Benicar is an angiotensin receptor blocker (ARB) used to treat high blood pressure (hypertension). It is sometimes given together with other blood pressure medications. Benicar is one of eight marketed ARB drugs, and the only one linked to sprue-like enteropathy.
Benicar was first approved for market in 2002. It is manufactured by Daiichi Sankyo.
The symptoms of Benicar enteropathy look very similar to those of Celiac Disease. But, unlike Celiac Disease, a gluten-free lifestyle will not improve the symptoms. The only way to improve Benicar enteropathy is by discontinuing the medication. If you have experienced any of the following side effects and you have been prescribed Benicar for hypertension, contact your health care professional right away.
On July 4, 2013, the FDA issued a warning that Benicar causes sprue-like enteropathy. According to the FDA warning, symptoms of sprue-like enteropathy include severe, chronic diarrhea with substantial weight loss. The FDA approved changes to the labels of Benicar to include this concern.
The FDA previously sent Benicar manufacturer, Daiichi Sankyo, a warning regarding the manufacturer’s false advertising of Benicar. In 2010, the FDA released a warning that Benicar may increase the risk of death in diabetic patients.
Prior to the FDA warning, in 2012 the Mayo Clinic in Rochester, Minnesota studied 22 patients hospitalized and presenting symptoms similar to celiac disease – unexplained chronic diarrhea, weight loss, and enteropathy. But, unlike celiac disease, these patients were unable to control these symptoms with a gluten-free lifestyle and antibody blood tests did not support a diagnosis of celiac disease.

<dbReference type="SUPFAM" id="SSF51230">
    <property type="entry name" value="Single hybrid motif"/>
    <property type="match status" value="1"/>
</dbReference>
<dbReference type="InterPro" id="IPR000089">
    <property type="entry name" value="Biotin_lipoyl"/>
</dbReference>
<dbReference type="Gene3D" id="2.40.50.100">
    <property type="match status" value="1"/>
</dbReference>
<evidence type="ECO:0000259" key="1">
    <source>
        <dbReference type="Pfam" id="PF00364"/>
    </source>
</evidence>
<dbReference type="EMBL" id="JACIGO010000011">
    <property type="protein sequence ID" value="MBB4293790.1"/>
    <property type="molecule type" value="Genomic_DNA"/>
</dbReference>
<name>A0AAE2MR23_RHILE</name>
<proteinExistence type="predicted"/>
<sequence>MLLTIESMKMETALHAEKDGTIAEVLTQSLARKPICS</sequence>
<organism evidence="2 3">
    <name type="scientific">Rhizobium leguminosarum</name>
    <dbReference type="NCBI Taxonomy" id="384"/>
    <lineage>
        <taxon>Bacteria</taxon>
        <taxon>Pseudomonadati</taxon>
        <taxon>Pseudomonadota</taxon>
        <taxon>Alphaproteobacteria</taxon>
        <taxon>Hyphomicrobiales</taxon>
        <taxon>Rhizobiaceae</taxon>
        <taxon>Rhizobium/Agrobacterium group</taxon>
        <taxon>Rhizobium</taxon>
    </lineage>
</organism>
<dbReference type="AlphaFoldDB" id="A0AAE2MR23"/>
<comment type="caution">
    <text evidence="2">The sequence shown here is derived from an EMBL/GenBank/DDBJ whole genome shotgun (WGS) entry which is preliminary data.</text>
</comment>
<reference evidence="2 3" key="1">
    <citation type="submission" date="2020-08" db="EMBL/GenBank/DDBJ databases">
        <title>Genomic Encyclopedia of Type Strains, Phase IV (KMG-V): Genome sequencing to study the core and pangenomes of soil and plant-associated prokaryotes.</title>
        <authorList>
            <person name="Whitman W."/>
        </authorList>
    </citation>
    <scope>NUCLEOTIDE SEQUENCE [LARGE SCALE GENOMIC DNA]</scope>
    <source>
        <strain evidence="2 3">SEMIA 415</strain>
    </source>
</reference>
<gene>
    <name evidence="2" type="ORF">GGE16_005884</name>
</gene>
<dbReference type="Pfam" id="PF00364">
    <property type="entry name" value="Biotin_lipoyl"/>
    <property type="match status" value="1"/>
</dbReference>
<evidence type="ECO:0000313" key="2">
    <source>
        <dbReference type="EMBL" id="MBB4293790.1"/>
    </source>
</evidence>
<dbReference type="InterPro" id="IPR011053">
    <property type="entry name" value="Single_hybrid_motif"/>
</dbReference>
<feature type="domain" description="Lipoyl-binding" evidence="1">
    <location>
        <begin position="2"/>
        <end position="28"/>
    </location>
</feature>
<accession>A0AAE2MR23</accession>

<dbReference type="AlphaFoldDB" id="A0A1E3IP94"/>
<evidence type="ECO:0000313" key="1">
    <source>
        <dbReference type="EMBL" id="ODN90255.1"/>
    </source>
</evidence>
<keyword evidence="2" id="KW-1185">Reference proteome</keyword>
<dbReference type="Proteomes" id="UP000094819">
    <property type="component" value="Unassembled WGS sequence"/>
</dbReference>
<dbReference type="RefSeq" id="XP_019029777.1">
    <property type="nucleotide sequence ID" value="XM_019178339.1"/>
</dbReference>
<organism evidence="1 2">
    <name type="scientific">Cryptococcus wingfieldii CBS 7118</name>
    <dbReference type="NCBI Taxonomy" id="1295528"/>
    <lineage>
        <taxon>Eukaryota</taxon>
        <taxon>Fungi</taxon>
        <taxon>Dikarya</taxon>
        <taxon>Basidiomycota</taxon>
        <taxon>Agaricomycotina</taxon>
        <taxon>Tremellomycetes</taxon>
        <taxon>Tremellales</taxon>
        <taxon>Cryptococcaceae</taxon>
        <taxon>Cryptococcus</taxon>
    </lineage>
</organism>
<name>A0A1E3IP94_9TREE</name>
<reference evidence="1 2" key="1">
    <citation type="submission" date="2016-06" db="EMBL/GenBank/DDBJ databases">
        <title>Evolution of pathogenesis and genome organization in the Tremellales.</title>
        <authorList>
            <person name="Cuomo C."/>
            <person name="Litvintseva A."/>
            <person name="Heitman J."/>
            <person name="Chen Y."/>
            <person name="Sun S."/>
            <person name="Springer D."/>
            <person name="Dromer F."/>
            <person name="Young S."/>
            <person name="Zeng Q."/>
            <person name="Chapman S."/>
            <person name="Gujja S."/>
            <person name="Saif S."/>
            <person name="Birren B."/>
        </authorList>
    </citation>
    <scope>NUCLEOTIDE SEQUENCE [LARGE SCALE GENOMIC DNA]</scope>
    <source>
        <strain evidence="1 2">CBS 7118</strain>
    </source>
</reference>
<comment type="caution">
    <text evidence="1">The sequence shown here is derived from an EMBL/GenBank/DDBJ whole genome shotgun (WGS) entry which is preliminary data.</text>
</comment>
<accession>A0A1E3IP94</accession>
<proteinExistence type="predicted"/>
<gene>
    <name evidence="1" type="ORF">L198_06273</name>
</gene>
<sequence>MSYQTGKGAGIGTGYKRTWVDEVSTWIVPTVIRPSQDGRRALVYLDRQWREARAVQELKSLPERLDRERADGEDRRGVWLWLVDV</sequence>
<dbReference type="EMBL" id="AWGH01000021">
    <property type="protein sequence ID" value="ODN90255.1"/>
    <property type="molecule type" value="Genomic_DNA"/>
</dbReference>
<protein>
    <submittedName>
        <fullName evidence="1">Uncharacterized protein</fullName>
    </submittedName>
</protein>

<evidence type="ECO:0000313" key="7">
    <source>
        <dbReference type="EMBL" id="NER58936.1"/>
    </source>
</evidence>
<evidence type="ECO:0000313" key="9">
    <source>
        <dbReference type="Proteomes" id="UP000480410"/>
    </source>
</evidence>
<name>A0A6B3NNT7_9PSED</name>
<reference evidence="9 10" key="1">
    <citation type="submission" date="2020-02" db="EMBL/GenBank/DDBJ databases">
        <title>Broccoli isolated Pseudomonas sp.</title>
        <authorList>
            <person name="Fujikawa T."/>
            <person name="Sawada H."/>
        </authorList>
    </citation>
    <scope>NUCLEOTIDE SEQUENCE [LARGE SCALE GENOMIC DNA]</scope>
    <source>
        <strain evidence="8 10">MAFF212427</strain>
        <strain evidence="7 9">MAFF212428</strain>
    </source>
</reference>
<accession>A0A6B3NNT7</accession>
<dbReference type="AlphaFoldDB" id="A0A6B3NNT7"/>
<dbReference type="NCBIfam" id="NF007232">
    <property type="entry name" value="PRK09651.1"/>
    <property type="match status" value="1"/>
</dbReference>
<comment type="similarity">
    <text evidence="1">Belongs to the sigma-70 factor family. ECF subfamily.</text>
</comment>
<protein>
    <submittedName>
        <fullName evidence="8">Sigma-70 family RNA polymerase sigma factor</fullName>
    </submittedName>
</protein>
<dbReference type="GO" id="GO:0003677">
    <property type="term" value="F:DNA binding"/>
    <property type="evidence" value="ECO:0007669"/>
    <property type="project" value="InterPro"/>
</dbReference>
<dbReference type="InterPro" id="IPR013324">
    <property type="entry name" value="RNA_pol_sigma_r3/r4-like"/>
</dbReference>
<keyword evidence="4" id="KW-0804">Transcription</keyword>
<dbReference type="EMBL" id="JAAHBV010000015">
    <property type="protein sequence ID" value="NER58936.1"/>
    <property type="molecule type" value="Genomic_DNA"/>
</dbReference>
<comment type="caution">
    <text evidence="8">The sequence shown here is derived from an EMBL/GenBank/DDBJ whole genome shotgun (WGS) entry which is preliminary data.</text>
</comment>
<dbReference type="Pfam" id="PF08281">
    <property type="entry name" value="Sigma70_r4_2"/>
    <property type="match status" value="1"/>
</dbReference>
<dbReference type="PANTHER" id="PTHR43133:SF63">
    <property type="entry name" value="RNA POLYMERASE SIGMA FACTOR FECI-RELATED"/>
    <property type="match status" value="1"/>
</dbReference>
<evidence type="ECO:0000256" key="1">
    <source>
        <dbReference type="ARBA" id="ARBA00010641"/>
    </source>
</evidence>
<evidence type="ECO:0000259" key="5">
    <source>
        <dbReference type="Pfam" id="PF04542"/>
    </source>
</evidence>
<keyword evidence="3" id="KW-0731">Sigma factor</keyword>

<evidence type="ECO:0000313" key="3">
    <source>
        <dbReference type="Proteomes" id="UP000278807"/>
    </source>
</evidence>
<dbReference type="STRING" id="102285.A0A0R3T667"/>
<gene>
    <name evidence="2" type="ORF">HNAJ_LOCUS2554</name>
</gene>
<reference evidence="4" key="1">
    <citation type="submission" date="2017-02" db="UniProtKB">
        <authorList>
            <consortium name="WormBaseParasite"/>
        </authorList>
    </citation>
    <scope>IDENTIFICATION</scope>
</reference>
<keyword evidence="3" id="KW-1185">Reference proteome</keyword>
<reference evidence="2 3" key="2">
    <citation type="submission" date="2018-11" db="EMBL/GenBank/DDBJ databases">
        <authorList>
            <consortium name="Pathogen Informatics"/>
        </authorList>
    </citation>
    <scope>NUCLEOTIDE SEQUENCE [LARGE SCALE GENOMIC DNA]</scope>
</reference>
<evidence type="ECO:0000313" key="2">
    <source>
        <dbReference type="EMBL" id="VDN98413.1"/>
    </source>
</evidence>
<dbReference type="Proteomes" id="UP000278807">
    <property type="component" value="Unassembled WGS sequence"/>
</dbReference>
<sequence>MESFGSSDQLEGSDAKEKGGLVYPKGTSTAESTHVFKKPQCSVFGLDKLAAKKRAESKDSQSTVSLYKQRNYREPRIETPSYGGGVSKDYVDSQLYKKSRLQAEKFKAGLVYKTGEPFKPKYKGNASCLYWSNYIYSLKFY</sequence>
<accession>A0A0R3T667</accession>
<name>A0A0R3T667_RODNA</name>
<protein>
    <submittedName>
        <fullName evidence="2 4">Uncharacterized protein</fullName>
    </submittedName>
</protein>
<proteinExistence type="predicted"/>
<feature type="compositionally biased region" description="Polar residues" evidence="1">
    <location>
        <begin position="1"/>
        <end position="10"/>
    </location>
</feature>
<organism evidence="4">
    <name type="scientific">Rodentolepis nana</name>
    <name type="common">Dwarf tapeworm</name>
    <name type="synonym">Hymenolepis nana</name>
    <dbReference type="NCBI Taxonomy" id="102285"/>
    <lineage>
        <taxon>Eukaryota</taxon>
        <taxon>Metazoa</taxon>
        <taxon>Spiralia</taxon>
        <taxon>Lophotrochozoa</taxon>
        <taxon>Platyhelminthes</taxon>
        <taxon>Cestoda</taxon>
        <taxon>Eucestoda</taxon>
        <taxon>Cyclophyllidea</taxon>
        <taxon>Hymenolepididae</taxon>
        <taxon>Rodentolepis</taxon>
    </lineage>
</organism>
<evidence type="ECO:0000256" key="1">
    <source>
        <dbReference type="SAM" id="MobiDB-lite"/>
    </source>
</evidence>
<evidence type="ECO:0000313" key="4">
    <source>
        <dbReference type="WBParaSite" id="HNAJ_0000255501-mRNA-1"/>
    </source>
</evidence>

The Mayo Clinic discovered that each of the patients was prescribed Benicar for their hypertension. Suspecting this was more than a coincidence, the Mayo clinic asked the severely injured patients to discontinue their use of Benicar. After discontinuing Benicar, the patients confirmed that chronic diarrhea, vomiting, weight loss, and other intestinal inflammation symptoms improved. Furthermore, after discontinuing Benicar, the patients gained an average of 27 pounds.
Following this link, an additional 40 patients have been determined to have Benicar-associated sprue-like enteropathy. These numbers are likely to increase given the significant delay between the onset of severe sprue-like enteropathy and the start of the medication.
Multiple studies released in 2014 support a link between Benicar and sprue-like enteropathy. If you have questions, contact TorHoerman Law.